- Ransomware attackers stole at least $456.8M in 2022, down from $765.6M in 2021.
- Hackers usually demand money in exchange for returning control of a computer.
As reported by blockchain forensics company Chainalysis, ransomware payments have decreased by 40.58 percent. Chainalysis claims in a research published on Thursday that ransomware attackers stole at least $456.8 million in 2022, down from the $765.6 million they stole in 2021.
Criminals that deploy ransomware demanding Bitcoin or other cryptocurrencies as payment have long been a black eye for the cryptocurrency sector, providing policymakers with a club to demand further more stringent regulation or outright bans on digital assets. In June 2021, the Biden administration said it was increasing its efforts to combat cybercrime and ransomware. This included a greater focus on monitoring crypto transactions.
Businesses No Longer Willing to Pay Ransom
Chainalysis argues that this decline in payments is not indicative of a decrease in assaults. Instead, it attributes most of the drop to the fact that targeted businesses are no longer willing to pay the ransom demanded by cybercriminals.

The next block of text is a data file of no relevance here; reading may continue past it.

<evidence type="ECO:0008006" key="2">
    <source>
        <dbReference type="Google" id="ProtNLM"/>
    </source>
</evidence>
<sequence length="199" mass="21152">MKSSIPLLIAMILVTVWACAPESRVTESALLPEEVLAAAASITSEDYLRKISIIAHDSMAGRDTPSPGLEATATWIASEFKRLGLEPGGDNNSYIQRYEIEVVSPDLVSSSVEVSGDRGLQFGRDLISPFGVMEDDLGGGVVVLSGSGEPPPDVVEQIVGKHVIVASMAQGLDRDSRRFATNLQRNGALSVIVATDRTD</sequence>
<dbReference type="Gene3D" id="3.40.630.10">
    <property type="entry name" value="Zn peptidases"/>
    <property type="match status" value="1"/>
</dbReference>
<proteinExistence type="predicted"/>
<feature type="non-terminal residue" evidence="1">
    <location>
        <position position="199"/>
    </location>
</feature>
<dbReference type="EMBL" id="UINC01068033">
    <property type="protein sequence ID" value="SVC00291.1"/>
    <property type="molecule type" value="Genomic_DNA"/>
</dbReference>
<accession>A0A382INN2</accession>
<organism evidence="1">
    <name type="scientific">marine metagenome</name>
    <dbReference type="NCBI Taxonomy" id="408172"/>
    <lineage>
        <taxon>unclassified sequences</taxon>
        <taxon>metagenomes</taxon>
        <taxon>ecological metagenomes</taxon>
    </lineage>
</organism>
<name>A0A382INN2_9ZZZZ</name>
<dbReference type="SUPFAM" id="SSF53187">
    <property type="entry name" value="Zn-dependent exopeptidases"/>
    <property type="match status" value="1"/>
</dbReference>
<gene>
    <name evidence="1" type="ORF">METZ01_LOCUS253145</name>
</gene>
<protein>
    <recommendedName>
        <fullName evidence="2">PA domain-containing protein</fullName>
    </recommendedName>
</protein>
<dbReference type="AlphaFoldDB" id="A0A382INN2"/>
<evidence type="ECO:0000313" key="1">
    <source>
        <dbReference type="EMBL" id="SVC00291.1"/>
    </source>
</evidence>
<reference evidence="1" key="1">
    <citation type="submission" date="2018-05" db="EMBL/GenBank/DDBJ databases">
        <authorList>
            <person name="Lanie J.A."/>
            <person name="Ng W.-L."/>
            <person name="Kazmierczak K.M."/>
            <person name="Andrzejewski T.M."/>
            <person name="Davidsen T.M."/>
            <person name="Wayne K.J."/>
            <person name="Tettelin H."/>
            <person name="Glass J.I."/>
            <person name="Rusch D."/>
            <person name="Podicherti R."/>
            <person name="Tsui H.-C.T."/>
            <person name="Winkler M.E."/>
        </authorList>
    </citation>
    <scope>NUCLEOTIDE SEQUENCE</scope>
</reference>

Digital extortion, in which hackers demand money in exchange for returning control of a computer, is a common kind of ransomware. If the money isn’t paid, the hackers threaten to leak private information stored on the computers they’ve taken over.
Chainalysis claims that in 2022, criminals used centralized exchanges, gambling sites, and currency mixers to clean the proceeds of ransomware operations.
The percentage of ransomware proceeds going to mainstream exchanges increased from 39.3 percent in 2021 to 48.3 percent in 2022, while the percentage going to high-risk exchanges decreased from 10.9 percent to 6.7 percent, according to the company’s report, which also notes an increase in coin mixer usage, from 11.6 percent to 15 percent.